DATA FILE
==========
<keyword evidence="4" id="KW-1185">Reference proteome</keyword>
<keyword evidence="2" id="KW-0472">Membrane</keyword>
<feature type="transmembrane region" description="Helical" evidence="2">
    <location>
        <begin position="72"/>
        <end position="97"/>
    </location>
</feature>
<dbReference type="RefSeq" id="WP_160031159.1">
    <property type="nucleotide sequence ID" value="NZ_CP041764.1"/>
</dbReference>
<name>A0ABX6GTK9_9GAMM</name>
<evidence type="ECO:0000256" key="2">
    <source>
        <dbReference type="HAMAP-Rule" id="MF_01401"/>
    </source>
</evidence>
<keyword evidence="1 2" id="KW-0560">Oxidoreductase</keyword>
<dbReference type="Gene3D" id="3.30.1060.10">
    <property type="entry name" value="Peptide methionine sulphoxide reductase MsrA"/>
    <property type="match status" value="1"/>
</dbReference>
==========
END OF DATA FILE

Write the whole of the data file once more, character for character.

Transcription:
<keyword evidence="4" id="KW-1185">Reference proteome</keyword>
<keyword evidence="2" id="KW-0472">Membrane</keyword>
<feature type="transmembrane region" description="Helical" evidence="2">
    <location>
        <begin position="72"/>
        <end position="97"/>
    </location>
</feature>
<dbReference type="RefSeq" id="WP_160031159.1">
    <property type="nucleotide sequence ID" value="NZ_CP041764.1"/>
</dbReference>
<name>A0ABX6GTK9_9GAMM</name>
<evidence type="ECO:0000256" key="2">
    <source>
        <dbReference type="HAMAP-Rule" id="MF_01401"/>
    </source>
</evidence>
<keyword evidence="1 2" id="KW-0560">Oxidoreductase</keyword>
<dbReference type="Gene3D" id="3.30.1060.10">
    <property type="entry name" value="Peptide methionine sulphoxide reductase MsrA"/>
    <property type="match status" value="1"/>
</dbReference>